MBDA – Showcasing Advanced Missile System Capabilities at Pacific 2017
(Source: MBDA; issued Oct 02, 2017)
MBDA is pleased to announce its presence at Pacific 2017 held in Sydney from the 3rd to 5th of October. At the exposition MBDA will be displaying a number of major developments, not only aimed at maritime operations but also for land and air. With Australia looking for a new Combat Reconnaissance Vehicle under its Land 400 program, MBDA stands to offer the best Anti-Tank Guided Weapon (ATGW) available, MMP.

MMP is the only fully qualified and proven fifth generation ATGW available, and MBDA has decided to use the opportunity presented by Pacific 2017 to focus on and show the operational and industrial advantages of this unmatched weapon. MMP is the latest addition to MBDA’s range of battlefield systems and is already being delivered to the French armed forces. It is both the most advanced and least risky missile solution for Land 400 Phase 2.

In addition to MMP’s clear operational and technological advantages, during Pacific 2017 MBDA will be discussing, how its proposal also represents a major plus to Australian industry. Chris Wells, MBDA’s Regional Director for Australia explains “Our approach to Australian Industrial Content is based on two principles: ensuring the Commonwealth has the desired level of operational independence and sovereignty in its use of the missile and generating real opportunities for Australian industry.”

“We believe the best way to achieve this is for Australia’s MMP to be built, maintained and evolved in Australia. This would mean that the missiles would never need to leave the country apart from during operational deployments. ”

With Australia’s necessity to protect vital offshore positions or deployed forces, MBDA will be displaying its Deployable Land Based Anti-Ship Missile system capable of denying hostile ships reaching or threatening assets. The system features two complementary missiles, the 200-km class Exocet MM40 B3 and the 100+ km range Marte ER missiles.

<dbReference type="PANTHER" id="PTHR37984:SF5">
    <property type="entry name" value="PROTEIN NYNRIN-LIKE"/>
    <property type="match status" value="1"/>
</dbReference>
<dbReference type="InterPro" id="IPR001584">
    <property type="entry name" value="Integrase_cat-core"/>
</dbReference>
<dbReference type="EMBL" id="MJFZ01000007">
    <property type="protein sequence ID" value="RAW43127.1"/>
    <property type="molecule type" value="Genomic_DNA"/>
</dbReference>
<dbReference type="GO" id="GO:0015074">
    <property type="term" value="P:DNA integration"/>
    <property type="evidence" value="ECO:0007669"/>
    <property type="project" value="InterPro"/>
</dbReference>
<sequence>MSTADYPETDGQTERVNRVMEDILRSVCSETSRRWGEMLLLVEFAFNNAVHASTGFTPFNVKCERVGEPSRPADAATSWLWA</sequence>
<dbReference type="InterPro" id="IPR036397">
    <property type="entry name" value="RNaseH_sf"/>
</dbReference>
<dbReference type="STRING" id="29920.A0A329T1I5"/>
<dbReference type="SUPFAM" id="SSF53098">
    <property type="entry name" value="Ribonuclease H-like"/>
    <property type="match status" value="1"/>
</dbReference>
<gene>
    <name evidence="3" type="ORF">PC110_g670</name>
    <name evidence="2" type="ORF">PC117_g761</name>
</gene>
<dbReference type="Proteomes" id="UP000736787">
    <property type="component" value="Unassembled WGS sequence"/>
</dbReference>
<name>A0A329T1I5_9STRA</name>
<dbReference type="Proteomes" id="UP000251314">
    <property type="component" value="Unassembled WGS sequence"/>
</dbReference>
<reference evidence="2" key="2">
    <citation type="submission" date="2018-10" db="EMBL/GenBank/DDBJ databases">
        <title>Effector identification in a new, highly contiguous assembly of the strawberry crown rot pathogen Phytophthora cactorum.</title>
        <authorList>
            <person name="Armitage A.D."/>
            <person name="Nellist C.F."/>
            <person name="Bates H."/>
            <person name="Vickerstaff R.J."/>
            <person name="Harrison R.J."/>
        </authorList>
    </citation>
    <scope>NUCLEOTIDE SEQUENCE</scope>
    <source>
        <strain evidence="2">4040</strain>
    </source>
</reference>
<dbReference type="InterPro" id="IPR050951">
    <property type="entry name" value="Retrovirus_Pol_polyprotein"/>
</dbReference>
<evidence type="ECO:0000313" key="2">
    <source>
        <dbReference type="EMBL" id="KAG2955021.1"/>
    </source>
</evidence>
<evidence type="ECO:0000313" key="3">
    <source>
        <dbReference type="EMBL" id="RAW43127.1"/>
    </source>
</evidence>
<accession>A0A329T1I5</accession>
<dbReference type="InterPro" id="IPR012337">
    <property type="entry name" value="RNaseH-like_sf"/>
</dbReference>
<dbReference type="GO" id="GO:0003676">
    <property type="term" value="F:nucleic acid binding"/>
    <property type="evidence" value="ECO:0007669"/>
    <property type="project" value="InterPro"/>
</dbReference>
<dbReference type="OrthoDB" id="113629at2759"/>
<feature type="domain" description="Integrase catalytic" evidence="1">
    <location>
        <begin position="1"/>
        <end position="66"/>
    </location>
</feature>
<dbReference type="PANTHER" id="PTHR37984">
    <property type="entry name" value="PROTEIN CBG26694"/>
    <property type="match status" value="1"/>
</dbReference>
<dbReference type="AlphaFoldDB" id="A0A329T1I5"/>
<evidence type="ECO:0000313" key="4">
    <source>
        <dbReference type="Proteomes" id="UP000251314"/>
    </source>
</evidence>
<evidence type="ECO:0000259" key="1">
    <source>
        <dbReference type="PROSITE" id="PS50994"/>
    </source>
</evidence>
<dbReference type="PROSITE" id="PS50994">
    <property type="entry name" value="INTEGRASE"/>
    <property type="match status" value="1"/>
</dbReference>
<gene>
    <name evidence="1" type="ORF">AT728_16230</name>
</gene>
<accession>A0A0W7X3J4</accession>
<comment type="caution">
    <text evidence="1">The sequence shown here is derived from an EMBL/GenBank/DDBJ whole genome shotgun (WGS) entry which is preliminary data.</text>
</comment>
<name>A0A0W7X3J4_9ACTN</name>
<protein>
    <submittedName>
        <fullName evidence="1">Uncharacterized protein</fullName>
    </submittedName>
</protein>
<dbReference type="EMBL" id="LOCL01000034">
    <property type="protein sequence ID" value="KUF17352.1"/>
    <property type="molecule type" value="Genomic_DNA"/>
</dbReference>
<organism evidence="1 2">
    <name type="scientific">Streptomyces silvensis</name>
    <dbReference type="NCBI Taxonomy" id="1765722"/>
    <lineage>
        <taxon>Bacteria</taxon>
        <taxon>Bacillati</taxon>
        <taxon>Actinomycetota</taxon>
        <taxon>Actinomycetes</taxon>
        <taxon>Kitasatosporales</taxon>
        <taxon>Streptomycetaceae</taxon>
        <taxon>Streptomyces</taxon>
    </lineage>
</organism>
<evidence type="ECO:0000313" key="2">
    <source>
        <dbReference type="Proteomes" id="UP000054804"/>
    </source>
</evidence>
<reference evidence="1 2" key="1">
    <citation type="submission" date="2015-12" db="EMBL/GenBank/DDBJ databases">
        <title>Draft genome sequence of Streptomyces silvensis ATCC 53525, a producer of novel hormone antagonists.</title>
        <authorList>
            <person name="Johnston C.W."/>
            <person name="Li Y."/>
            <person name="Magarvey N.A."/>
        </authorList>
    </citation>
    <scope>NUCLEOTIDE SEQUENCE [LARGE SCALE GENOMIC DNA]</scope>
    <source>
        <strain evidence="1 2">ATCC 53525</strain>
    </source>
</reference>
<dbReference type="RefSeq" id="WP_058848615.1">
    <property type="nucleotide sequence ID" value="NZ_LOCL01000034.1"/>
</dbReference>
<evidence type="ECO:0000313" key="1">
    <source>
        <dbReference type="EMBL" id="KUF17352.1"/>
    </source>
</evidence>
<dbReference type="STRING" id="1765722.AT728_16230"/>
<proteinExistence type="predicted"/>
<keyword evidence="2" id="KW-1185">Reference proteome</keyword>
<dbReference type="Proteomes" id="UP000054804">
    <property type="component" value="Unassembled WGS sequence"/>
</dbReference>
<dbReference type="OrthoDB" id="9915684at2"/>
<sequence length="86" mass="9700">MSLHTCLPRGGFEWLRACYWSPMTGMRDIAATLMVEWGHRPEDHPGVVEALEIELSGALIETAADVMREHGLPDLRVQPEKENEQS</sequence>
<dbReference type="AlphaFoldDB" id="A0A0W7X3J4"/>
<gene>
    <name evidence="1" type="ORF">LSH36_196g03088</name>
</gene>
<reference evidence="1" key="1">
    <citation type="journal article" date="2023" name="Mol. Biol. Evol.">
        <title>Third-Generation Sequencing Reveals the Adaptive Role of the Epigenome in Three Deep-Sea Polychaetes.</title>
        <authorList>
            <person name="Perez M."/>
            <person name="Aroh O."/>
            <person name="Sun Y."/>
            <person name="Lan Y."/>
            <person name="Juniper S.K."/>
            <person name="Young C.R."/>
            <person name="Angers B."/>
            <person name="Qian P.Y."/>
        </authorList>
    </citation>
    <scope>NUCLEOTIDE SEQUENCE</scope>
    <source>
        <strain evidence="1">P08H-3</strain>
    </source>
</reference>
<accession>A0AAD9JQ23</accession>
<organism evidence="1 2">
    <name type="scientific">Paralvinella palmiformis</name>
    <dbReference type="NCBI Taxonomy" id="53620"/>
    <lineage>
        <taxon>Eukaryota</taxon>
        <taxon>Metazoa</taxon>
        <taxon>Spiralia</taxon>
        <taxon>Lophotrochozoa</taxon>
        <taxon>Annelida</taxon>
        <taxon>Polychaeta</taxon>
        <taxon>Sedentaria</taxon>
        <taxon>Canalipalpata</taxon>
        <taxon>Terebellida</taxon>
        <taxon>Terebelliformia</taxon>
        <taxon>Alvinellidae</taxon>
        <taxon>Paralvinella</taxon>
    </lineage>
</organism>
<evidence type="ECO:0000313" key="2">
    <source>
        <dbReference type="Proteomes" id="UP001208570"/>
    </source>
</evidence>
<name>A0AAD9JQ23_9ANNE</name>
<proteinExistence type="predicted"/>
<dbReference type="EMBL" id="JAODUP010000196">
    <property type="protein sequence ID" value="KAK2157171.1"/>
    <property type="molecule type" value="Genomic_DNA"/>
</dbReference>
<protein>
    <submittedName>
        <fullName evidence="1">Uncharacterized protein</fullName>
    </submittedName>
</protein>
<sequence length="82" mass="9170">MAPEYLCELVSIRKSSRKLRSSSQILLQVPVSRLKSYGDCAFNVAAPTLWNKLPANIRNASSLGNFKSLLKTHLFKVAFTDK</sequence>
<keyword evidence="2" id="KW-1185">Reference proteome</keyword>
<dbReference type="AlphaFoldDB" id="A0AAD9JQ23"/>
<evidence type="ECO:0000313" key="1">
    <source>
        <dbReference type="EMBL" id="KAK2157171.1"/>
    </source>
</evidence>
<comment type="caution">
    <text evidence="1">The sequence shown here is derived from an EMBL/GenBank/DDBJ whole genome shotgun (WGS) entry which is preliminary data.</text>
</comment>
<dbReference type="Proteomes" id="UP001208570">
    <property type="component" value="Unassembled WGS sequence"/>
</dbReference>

These fire-and-forget all weather systems can work in autonomous mode with their own radars, or alternatively, the system has the capability of data-linking to a third party within a wider coastal surveillance network for over the horizon engagements in complex environments. Enemy ships will find it very hard to defend against the low sea-skimming flight and complex way-point manoeuvers designed to confuse and evade interception.

MBDA will also be featuring the Sea Ceptor air defence system, which has just completed its first of class firings with the UK’s Royal Navy. Built around MBDA’s Common Anti-air Modular Missile (CAMM), Sea Ceptor is capable of protecting naval forces from the full range of current and future air threats, including the latest supersonic anti-ship missiles, small precision guided munitions and combat aircraft. In total, six nations have already chosen the CAMM family to provide their future air defence, including the Royal New Zealand Navy for its Anzac upgrade and by the Chilean Navy to equip its current Type 23 frigates.

Also prominent on the company’s stand will be the next generation, multi-featured Sea Venom anti-ship missile. A full suite of air-to-air and air-to-surface weapons for the F-35 will also be on display.

MBDA Australia is pleased to confirm it will be on Stand 4C 10 during the course of the exhibition.

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